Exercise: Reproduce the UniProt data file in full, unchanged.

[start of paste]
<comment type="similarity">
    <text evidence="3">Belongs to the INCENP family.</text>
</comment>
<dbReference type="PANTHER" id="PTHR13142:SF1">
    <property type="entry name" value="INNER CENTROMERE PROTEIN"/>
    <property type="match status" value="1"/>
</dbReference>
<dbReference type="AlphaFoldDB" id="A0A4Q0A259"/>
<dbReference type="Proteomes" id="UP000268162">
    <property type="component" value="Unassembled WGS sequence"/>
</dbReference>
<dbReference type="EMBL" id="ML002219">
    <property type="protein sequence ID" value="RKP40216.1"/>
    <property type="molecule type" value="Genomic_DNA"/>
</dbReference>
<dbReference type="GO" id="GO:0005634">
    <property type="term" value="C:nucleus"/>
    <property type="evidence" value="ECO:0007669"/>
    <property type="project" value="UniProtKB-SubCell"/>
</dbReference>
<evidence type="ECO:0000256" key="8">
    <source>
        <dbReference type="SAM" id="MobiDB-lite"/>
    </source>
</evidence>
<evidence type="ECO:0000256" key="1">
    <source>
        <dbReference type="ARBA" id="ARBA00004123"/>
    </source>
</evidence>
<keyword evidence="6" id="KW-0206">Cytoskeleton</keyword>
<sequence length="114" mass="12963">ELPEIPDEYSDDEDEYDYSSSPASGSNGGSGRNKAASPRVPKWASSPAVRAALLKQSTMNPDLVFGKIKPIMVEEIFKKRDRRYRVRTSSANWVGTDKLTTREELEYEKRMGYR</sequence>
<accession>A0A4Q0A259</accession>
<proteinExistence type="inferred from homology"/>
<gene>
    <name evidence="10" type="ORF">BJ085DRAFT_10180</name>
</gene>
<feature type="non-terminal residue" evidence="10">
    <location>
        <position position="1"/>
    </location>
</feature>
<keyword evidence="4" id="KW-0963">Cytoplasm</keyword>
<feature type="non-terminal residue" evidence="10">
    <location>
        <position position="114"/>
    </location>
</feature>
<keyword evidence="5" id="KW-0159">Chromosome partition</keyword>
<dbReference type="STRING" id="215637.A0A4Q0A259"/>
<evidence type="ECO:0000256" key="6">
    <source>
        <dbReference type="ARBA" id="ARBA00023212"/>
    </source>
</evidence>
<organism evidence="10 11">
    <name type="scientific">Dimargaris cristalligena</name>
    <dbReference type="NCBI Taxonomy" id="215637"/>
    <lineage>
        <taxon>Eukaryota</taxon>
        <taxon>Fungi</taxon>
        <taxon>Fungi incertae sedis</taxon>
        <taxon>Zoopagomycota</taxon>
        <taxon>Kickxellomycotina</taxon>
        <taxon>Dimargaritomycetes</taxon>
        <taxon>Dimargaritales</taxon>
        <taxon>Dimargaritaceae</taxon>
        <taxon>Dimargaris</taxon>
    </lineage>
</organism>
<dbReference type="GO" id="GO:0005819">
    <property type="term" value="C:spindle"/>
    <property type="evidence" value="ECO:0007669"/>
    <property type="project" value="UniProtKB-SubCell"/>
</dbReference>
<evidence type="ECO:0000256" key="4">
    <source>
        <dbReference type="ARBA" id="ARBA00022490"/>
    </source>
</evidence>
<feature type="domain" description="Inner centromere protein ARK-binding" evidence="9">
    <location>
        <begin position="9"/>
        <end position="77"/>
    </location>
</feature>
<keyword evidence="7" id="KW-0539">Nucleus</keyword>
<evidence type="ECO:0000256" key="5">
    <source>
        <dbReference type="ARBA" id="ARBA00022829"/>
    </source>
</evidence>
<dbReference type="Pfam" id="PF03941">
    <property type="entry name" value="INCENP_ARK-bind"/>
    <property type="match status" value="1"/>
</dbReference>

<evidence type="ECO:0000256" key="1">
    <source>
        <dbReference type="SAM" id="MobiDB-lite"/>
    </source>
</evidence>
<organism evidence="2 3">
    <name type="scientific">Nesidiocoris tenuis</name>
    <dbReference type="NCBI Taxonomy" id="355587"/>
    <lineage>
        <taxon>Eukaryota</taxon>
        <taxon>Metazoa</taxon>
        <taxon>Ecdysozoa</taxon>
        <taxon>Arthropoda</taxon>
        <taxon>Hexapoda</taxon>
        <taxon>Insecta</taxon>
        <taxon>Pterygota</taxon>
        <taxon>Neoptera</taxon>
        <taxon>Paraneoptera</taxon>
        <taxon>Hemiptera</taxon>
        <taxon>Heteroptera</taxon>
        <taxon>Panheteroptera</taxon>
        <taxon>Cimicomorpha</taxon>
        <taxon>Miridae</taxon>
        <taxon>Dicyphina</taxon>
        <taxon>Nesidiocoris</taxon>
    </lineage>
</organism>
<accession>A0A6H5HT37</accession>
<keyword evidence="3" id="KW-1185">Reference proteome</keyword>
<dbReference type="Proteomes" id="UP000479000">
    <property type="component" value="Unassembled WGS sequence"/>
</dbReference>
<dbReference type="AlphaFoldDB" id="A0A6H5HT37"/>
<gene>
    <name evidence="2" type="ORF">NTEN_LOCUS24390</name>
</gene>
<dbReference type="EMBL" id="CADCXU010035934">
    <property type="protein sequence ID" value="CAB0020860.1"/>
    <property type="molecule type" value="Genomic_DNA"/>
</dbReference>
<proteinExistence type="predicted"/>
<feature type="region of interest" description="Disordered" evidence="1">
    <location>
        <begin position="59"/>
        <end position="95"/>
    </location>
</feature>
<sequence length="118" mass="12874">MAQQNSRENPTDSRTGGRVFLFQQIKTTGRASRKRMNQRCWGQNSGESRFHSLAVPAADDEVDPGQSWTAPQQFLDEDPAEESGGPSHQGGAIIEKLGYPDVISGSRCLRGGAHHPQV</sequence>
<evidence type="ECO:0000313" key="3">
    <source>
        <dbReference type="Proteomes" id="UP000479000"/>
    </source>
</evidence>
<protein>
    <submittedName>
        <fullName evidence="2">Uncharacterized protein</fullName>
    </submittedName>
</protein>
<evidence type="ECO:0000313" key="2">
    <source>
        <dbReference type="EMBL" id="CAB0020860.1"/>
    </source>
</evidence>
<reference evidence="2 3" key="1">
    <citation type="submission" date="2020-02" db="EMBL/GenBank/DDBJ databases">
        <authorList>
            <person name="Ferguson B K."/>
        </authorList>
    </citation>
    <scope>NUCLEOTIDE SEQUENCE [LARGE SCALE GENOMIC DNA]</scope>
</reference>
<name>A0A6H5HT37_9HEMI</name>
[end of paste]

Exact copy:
<comment type="similarity">
    <text evidence="3">Belongs to the INCENP family.</text>
</comment>
<dbReference type="PANTHER" id="PTHR13142:SF1">
    <property type="entry name" value="INNER CENTROMERE PROTEIN"/>
    <property type="match status" value="1"/>
</dbReference>
<dbReference type="AlphaFoldDB" id="A0A4Q0A259"/>
<dbReference type="Proteomes" id="UP000268162">
    <property type="component" value="Unassembled WGS sequence"/>
</dbReference>
<dbReference type="EMBL" id="ML002219">
    <property type="protein sequence ID" value="RKP40216.1"/>
    <property type="molecule type" value="Genomic_DNA"/>
</dbReference>
<dbReference type="GO" id="GO:0005634">
    <property type="term" value="C:nucleus"/>
    <property type="evidence" value="ECO:0007669"/>
    <property type="project" value="UniProtKB-SubCell"/>
</dbReference>
<evidence type="ECO:0000256" key="8">
    <source>
        <dbReference type="SAM" id="MobiDB-lite"/>
    </source>
</evidence>
<evidence type="ECO:0000256" key="1">
    <source>
        <dbReference type="ARBA" id="ARBA00004123"/>
    </source>
</evidence>
<keyword evidence="6" id="KW-0206">Cytoskeleton</keyword>
<sequence length="114" mass="12963">ELPEIPDEYSDDEDEYDYSSSPASGSNGGSGRNKAASPRVPKWASSPAVRAALLKQSTMNPDLVFGKIKPIMVEEIFKKRDRRYRVRTSSANWVGTDKLTTREELEYEKRMGYR</sequence>
<accession>A0A4Q0A259</accession>
<proteinExistence type="inferred from homology"/>
<gene>
    <name evidence="10" type="ORF">BJ085DRAFT_10180</name>
</gene>
<feature type="non-terminal residue" evidence="10">
    <location>
        <position position="1"/>
    </location>
</feature>
<keyword evidence="4" id="KW-0963">Cytoplasm</keyword>
<feature type="non-terminal residue" evidence="10">
    <location>
        <position position="114"/>
    </location>
</feature>
<keyword evidence="5" id="KW-0159">Chromosome partition</keyword>
<dbReference type="STRING" id="215637.A0A4Q0A259"/>
<evidence type="ECO:0000256" key="6">
    <source>
        <dbReference type="ARBA" id="ARBA00023212"/>
    </source>
</evidence>
<organism evidence="10 11">
    <name type="scientific">Dimargaris cristalligena</name>
    <dbReference type="NCBI Taxonomy" id="215637"/>
    <lineage>
        <taxon>Eukaryota</taxon>
        <taxon>Fungi</taxon>
        <taxon>Fungi incertae sedis</taxon>
        <taxon>Zoopagomycota</taxon>
        <taxon>Kickxellomycotina</taxon>
        <taxon>Dimargaritomycetes</taxon>
        <taxon>Dimargaritales</taxon>
        <taxon>Dimargaritaceae</taxon>
        <taxon>Dimargaris</taxon>
    </lineage>
</organism>
<dbReference type="GO" id="GO:0005819">
    <property type="term" value="C:spindle"/>
    <property type="evidence" value="ECO:0007669"/>
    <property type="project" value="UniProtKB-SubCell"/>
</dbReference>
<evidence type="ECO:0000256" key="4">
    <source>
        <dbReference type="ARBA" id="ARBA00022490"/>
    </source>
</evidence>
<feature type="domain" description="Inner centromere protein ARK-binding" evidence="9">
    <location>
        <begin position="9"/>
        <end position="77"/>
    </location>
</feature>
<keyword evidence="7" id="KW-0539">Nucleus</keyword>
<evidence type="ECO:0000256" key="5">
    <source>
        <dbReference type="ARBA" id="ARBA00022829"/>
    </source>
</evidence>
<dbReference type="Pfam" id="PF03941">
    <property type="entry name" value="INCENP_ARK-bind"/>
    <property type="match status" value="1"/>
</dbReference>

<evidence type="ECO:0000256" key="1">
    <source>
        <dbReference type="SAM" id="MobiDB-lite"/>
    </source>
</evidence>
<organism evidence="2 3">
    <name type="scientific">Nesidiocoris tenuis</name>
    <dbReference type="NCBI Taxonomy" id="355587"/>
    <lineage>
        <taxon>Eukaryota</taxon>
        <taxon>Metazoa</taxon>
        <taxon>Ecdysozoa</taxon>
        <taxon>Arthropoda</taxon>
        <taxon>Hexapoda</taxon>
        <taxon>Insecta</taxon>
        <taxon>Pterygota</taxon>
        <taxon>Neoptera</taxon>
        <taxon>Paraneoptera</taxon>
        <taxon>Hemiptera</taxon>
        <taxon>Heteroptera</taxon>
        <taxon>Panheteroptera</taxon>
        <taxon>Cimicomorpha</taxon>
        <taxon>Miridae</taxon>
        <taxon>Dicyphina</taxon>
        <taxon>Nesidiocoris</taxon>
    </lineage>
</organism>
<accession>A0A6H5HT37</accession>
<keyword evidence="3" id="KW-1185">Reference proteome</keyword>
<dbReference type="Proteomes" id="UP000479000">
    <property type="component" value="Unassembled WGS sequence"/>
</dbReference>
<dbReference type="AlphaFoldDB" id="A0A6H5HT37"/>
<gene>
    <name evidence="2" type="ORF">NTEN_LOCUS24390</name>
</gene>
<dbReference type="EMBL" id="CADCXU010035934">
    <property type="protein sequence ID" value="CAB0020860.1"/>
    <property type="molecule type" value="Genomic_DNA"/>
</dbReference>
<proteinExistence type="predicted"/>
<feature type="region of interest" description="Disordered" evidence="1">
    <location>
        <begin position="59"/>
        <end position="95"/>
    </location>
</feature>
<sequence length="118" mass="12874">MAQQNSRENPTDSRTGGRVFLFQQIKTTGRASRKRMNQRCWGQNSGESRFHSLAVPAADDEVDPGQSWTAPQQFLDEDPAEESGGPSHQGGAIIEKLGYPDVISGSRCLRGGAHHPQV</sequence>
<evidence type="ECO:0000313" key="3">
    <source>
        <dbReference type="Proteomes" id="UP000479000"/>
    </source>
</evidence>
<protein>
    <submittedName>
        <fullName evidence="2">Uncharacterized protein</fullName>
    </submittedName>
</protein>
<evidence type="ECO:0000313" key="2">
    <source>
        <dbReference type="EMBL" id="CAB0020860.1"/>
    </source>
</evidence>
<reference evidence="2 3" key="1">
    <citation type="submission" date="2020-02" db="EMBL/GenBank/DDBJ databases">
        <authorList>
            <person name="Ferguson B K."/>
        </authorList>
    </citation>
    <scope>NUCLEOTIDE SEQUENCE [LARGE SCALE GENOMIC DNA]</scope>
</reference>
<name>A0A6H5HT37_9HEMI</name>